In the days following the successes of Negreanu and Matusow, there has been an electric atmosphere pervading the card room at the Rio, as railbirds flock to catch a glimpse or, even better, swap a few pleasantries with their idols.
This situation has no doubt boosted numbers for some of the smaller events, as evidenced by the impressive, almost 3,000 strong field that rolled up to play in the WSOP 2008 $1,500 NLHE event no. 27 today.
The attractive lure of potentially taking home a bracelet, a large wad of cash and a place in the record books is no doubt a part of it, but the successes of the men who are household names can't but help with the promotion of the events.
The large influx of players dragged in by this has several interesting effects, one of which is to reduce the overall quality of the field, especially in events like the smaller buyin tournaments.
There are 55 bracelets being contended and 11 of them are in $1500 to $2000 NLHE events, meaning there are multiple opportunities for those with smaller bankrolls to take a shot.
If Joe Soap is 'feelin' lucky' and wants to pull $1,500 out of his bank account, roll up straight from his nickel and dime home game to have a tilt at taking home a bracelet, then he can.
He may be shark food to the better players in the tournament, but as many of the top name pros have declined to play in these competitions, favouring instead the large buyin Hold'em and niche comps like the 7 stud/ razz and omaha events, there is a gaping hole of value waiting to be filled for those willing to plough through the often 3 to 4,000 strong fields.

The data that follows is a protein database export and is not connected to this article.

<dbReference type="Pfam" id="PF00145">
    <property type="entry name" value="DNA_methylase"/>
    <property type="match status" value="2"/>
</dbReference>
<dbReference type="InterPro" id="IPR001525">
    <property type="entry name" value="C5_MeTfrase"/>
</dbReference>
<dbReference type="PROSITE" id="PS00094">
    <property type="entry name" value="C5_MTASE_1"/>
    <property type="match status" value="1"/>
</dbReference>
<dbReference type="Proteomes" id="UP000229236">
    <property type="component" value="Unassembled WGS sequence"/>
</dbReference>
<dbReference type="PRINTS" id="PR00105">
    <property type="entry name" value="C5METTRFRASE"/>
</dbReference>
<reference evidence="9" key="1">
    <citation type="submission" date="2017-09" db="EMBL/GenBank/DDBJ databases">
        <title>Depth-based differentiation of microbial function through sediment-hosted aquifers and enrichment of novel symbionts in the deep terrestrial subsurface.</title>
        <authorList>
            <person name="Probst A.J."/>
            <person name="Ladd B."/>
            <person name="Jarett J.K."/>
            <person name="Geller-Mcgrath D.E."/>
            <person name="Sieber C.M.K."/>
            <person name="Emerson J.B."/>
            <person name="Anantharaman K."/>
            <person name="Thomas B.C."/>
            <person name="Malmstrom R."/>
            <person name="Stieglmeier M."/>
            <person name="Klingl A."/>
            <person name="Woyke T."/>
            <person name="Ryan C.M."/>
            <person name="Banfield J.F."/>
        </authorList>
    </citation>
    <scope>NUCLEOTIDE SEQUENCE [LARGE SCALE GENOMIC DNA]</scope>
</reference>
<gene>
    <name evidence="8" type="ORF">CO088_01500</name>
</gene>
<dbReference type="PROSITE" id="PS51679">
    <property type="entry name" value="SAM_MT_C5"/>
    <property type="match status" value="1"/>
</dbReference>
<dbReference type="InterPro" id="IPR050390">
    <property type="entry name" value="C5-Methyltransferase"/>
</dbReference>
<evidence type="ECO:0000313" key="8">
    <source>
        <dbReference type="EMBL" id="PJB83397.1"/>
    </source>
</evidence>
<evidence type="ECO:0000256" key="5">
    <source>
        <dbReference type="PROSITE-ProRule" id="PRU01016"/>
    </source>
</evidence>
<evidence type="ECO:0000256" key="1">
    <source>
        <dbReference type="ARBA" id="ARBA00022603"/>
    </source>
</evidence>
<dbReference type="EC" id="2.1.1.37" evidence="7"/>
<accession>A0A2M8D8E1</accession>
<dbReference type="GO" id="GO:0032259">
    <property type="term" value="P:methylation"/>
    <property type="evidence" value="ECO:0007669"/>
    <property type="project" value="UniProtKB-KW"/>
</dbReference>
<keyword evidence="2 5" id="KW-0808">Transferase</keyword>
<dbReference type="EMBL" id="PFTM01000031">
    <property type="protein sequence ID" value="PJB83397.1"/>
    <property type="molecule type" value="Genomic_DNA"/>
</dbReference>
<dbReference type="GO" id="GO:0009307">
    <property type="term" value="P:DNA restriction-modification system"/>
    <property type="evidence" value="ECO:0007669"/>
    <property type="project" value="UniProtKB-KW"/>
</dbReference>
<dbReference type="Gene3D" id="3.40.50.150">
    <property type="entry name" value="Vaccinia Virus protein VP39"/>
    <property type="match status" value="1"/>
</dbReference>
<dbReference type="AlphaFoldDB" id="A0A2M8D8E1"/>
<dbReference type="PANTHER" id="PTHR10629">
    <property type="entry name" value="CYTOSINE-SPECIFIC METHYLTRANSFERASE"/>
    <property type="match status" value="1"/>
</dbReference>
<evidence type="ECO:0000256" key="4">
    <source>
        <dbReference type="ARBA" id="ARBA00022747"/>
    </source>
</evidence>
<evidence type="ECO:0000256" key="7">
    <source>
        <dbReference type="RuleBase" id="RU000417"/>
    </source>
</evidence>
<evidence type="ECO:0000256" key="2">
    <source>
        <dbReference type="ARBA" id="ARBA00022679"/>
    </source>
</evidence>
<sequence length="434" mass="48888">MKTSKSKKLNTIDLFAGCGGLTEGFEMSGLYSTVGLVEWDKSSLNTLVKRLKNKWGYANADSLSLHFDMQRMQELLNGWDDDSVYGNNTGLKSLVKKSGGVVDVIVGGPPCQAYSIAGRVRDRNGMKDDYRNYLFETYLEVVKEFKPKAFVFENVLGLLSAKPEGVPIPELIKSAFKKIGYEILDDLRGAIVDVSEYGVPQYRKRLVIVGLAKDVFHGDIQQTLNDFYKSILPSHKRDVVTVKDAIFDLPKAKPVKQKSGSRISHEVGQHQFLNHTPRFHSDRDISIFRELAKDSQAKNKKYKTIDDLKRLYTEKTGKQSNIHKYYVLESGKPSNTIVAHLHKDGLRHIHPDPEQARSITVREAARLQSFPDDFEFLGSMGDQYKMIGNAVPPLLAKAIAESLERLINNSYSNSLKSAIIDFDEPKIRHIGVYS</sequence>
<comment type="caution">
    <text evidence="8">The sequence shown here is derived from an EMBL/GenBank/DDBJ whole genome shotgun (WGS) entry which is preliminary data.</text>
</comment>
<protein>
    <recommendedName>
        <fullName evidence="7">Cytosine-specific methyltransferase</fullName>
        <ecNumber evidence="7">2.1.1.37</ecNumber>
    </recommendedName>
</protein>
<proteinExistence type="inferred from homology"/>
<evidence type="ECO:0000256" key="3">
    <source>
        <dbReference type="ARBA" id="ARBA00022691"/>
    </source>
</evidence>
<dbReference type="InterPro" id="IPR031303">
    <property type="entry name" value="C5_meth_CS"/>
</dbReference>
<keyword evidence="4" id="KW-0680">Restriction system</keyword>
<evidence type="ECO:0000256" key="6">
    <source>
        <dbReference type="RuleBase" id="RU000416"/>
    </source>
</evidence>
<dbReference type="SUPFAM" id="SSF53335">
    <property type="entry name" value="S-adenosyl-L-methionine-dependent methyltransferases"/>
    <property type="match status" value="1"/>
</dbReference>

During Event 27, I spoke to many established players to get their impressions of the field.
Neil Channing, who has had an impressive year thusfar, picking up $1.4 million in 2008 alone, including the Irish Open title, had this to say.
"I wish I could play these events every day. The value is incredible. I would almost consider grabbing players off the street to put them into this event. If you can hold two cards and have above average IQ, you're +EV against this field."
Another poker professional, Chris "Soxy" Sokrati, had the same story to tell of the abysmal standard of play he witnessed, relating this hand as evidence for the prosecution.
"An underthegun player who's relatively short, raises it up. All pass to the big blind who now re-raises, surely knowing he must get called. UTG calls all-in, and the big blind tables 6-2 suited!
It's hard to understand what some of these players are thinking!"
The spotlight tends to fall on those events with the big pros, on the glitter of all the bracelets, and the big buy-in showbiz events like the main event.
But for the aspiring pro, these smaller events can prove a valuable investment.
The $1,500 sadly only yields $3,000 in chips which doesn't go far, but if you can pick up chips early then the dream of a bracelet remains a viable prospect, and even when that proves out of reach, a healthy return on investment is extremely likely.
For every quality pro like Kevin "BeLOWaBOVe" Saul playing the event, there are 10 Joe Soaps, who will string bet, play out of turn, overplay hands, make bad calls and generally play inexperienced and weak Hold'em until they bust.
Each one of these is adding value to the competition, and those with the bankroll, time and inclination can mop that up, even if the structure is a little restrictive.
My advice to those who fit the above criteria is mosey on down to the Rio, get stuck in and make some money.
Even if the tournament doesn't go your way, you can go have a nice steak and enjoy the Vegas atmosphere and weather afterwards.
See you soon!